Authors: Angie Smith
As Woods neared Hawes his phone
bleeped informing him of a text. He passed it to Barnes and asked her to read
“It’s from Sharron asking if it’s convenient to
“Call her back and put it on speakerphone.”
“I’ve been to Cliff Crest Residential Home and
viewed the CCTV footage with the Duty Manager. Broadbent was found dead at
10.48 a.m., but was alive at 10.00 when his morning tea was taken to his room.
There’s nothing out of the ordinary on the footage for that morning up until 10.22
a.m. when a grey Volkswagen Polo enters the car park and leaves 21 minutes
later. There’s no footage of anyone entering the building by the main entrance
during that time, but the manager says some visitors get in through the dining
room doors, which aren’t covered by cameras. The Volkswagen is registered to
John Thompson whose mother-in-law is one of the residents. . .”
“You’re going to tell me he didn’t visit the home
that morning,” Woods said.
“Correct, I’ve just interviewed him. He works at
Wakefield Council and was in work that day, with his car in the work’s car park;
HR and his boss confirmed this. I’ve got the footage of the Volkswagen from the
home and I’m going to get it enhanced, but there are definitely two people in
it, a man driving and a woman passenger.”
“Okay, thanks for the update,” Woods said, yawning.
“Keep me informed.”
Barnes terminated the call. “Looks like another
“This is getting out of hand; all I need now is
Jacobs telling us that Bulmer’s death is connected.” Twenty-five seconds after
Woods stopped speaking his phone rang.
“Speak of the devil,” Barnes said, answering the
call; again she put it on speakerphone.
Woods listened with dismay as Jacobs broke the news
that he’d contacted the Spanish authorities, who had e-mailed him the report
into Christian Bulmer’s death, including photographs of the fishing boat he’d
supposedly fallen overboard from. Jacobs confirmed that when he’d enlarged one
of the photographs, it had clearly shown MDXVI stencilled on the cabin door
As Barnes ended the call, Woods pulled into the side
of the road.
“As of now we’ve got two murder investigations and
two suspicious deaths. The only links are similar Roman numerals and Pauline
Crean, whose husband died two years ago. What are the odds on his death being
“Look at the numerals: 1516, 1316, 1116 and 916. All
the deaths so far occurred in that descending order. Maybe there’s a clue.”
Woods yawned again. “You could be right.”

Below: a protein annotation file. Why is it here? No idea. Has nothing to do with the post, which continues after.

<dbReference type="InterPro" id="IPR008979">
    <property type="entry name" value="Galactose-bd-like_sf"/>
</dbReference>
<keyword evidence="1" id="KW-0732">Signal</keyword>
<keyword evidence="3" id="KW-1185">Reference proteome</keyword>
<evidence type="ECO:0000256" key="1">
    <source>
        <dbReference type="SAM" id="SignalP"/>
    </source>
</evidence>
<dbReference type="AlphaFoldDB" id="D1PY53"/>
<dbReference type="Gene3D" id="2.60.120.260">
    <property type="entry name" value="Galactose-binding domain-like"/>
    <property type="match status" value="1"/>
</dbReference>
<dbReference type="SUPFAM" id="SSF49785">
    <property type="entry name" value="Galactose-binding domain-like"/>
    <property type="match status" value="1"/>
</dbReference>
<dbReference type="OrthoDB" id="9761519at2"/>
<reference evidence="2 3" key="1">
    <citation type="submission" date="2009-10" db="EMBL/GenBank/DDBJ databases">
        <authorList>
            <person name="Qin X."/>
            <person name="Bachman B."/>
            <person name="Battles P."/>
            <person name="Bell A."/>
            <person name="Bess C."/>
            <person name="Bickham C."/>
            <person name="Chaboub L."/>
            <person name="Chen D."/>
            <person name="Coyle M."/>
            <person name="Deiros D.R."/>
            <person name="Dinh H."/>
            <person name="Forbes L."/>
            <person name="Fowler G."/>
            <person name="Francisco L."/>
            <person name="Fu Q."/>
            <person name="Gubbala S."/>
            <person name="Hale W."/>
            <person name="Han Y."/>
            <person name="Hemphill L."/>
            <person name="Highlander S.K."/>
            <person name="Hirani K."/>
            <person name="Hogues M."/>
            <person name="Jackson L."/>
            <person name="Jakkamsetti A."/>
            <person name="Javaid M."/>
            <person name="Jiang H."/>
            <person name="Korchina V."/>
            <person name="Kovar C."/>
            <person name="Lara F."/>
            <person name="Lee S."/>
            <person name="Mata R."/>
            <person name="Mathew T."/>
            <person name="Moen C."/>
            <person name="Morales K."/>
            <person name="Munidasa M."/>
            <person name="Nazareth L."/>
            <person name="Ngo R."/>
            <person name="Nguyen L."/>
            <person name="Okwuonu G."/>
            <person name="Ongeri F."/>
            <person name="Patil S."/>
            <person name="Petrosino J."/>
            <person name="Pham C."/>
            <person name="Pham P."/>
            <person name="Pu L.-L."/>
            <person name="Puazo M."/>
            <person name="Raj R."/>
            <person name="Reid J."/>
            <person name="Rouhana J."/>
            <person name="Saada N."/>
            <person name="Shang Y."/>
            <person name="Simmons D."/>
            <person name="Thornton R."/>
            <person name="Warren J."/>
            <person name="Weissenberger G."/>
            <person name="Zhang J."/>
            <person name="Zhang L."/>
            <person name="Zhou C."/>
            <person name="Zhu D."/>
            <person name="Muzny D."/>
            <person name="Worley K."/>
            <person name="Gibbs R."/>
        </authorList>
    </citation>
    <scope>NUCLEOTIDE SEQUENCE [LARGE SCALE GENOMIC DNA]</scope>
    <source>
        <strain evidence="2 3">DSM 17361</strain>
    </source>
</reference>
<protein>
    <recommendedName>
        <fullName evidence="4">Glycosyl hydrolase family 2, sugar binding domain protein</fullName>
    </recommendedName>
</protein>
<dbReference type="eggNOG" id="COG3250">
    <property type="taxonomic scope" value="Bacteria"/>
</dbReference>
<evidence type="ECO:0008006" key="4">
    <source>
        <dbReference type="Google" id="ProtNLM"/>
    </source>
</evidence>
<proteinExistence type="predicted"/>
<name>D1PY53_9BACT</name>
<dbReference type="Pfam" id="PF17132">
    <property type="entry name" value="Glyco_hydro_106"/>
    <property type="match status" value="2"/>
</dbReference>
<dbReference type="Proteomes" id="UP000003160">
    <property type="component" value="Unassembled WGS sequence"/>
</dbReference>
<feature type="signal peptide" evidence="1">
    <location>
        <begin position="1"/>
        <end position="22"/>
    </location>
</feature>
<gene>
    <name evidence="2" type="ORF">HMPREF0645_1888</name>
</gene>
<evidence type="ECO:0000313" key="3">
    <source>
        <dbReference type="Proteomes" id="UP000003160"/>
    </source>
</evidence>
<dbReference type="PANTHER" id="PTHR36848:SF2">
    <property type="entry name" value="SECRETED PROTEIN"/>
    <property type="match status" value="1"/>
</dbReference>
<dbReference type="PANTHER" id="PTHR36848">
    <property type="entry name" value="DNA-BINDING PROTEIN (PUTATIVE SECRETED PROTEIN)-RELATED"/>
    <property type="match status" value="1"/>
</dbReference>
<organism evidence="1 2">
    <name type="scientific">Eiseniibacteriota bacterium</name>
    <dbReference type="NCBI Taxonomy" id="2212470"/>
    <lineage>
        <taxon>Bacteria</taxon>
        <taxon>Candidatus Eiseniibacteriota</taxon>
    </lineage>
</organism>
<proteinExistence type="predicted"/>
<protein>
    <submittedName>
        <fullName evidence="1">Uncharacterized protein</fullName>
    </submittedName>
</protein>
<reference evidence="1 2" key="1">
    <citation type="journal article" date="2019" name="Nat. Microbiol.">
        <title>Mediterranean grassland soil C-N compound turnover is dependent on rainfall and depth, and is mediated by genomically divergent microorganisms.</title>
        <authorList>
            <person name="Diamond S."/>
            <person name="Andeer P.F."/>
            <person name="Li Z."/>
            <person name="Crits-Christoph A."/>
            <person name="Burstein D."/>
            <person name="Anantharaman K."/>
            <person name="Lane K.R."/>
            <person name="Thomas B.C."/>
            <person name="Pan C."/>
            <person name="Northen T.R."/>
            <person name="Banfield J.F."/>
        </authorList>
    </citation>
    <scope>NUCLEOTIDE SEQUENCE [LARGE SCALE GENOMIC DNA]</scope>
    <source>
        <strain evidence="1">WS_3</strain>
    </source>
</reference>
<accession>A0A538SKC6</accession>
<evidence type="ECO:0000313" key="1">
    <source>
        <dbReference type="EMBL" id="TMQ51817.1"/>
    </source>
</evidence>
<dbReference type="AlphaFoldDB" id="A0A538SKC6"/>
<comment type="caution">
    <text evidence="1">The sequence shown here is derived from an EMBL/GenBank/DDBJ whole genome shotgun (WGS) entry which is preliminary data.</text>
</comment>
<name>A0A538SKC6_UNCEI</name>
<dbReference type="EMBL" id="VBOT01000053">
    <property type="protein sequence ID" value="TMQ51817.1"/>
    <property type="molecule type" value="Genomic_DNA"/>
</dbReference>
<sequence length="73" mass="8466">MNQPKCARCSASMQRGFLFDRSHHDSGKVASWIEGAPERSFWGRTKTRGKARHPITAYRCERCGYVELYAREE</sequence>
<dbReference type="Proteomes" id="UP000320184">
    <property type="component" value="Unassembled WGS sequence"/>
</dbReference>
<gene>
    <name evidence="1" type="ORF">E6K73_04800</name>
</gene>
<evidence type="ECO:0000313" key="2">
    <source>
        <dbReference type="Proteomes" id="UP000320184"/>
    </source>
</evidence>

“But are we missing deaths?”
“We need to speak to Mrs Crean. Listen, I’m tired
and I need to have a quick shave. I’ve got a portable razor in the glove
compartment; could you drive?”
Barnes agreed and they changed seats. “It can’t be
far now,” she said. “I think we turn right just as we enter Hawes, and then
it’s up a lane somewhere down there.”
Fifteen minutes later they arrived at the farmhouse.
“Is this where she lives?” Woods asked, looking
around in amazement.
Barnes pulled up in front of an impressive pair of automatic
wrought iron gates. There was a metal pole with an intercom mounted on it and
she lowered her window and pressed the button.
“Hello,” a male voice said.
“Hello, this is Detective Sergeant Maria Barnes, and
Detective Superintendent Greg Woods. We’re from the West Yorkshire Police and
we’d like to speak with Mrs Pauline Crean please.” She held her ID badge up at
the camera on the gatepost.
The gates opened slowly and she drove in up to a gravel
parking area adjacent to a string of four stone built garages. Woods looked
around at the large Victorian stone detached farmhouse, the cobbled courtyard, stables,
barn, ménage, and the neatly fenced paddocks beyond. Everything was immaculate.
As they got out of the car he pointed at the black
Range Rover, parked next to a silver Mercedes four-by-four, “Look at the
“CXV1,” Barnes said. “That’s 116; are you thinking
what I’m thinking?”
They walked up to the entrance and as Woods went to knock
on the door it opened. A smartly dressed man appeared. “Jonathan Plant,” he
said holding out his right hand.
Woods and Barnes were shown into
the drawing room at the rear of the property.
“Pauline’s just taken the dogs out in the fields;
she’ll be ten minutes. I’ve telephoned to let her know you are here. Can I get
you a coffee?”
“Yes please, milk and two sugars,” Barnes replied,
noticing Woods gazing out of the French doors at the stone flagged patio and
expensive ornamental plants.
“What about you Superintendent?” Plant asked.
“Black coffee, no sugar.”
Plant disappeared, presumably into the kitchen, and
Barnes went over to the window admiring the neatly fenced paddocks. There was a
further gravelled parking area on which stood a two-tone black and silver
Scania horsebox, complete with living accommodation. “This is how the other
half live,” she said quietly.
“Did you see the ornaments and sculptures as we
walked through the hallway?” Woods whispered.
Barnes nodded. “She must be absolutely loaded. Who’s
he?” she mouthed pointing in the direction Plant had gone.
“Here you are,” Plant said, as if he’d been looking
for them. He handed the coffees over. “Please make yourselves comfortable.”
They settled on the cream leather sofa, Barnes next
to Woods; she placed her cup down on the large black marble coffee table and
Woods did likewise. “Do you live with Mrs Crean?” he asked.
Plant who was sitting opposite smiled. “No, I’m just
staying here for a few days.”
In the background there were the sounds of someone
entering the farmhouse, and then scuffling paws skidding on the solid oak
hallway floor as the three Labradors bounded in and made a beeline for Barnes.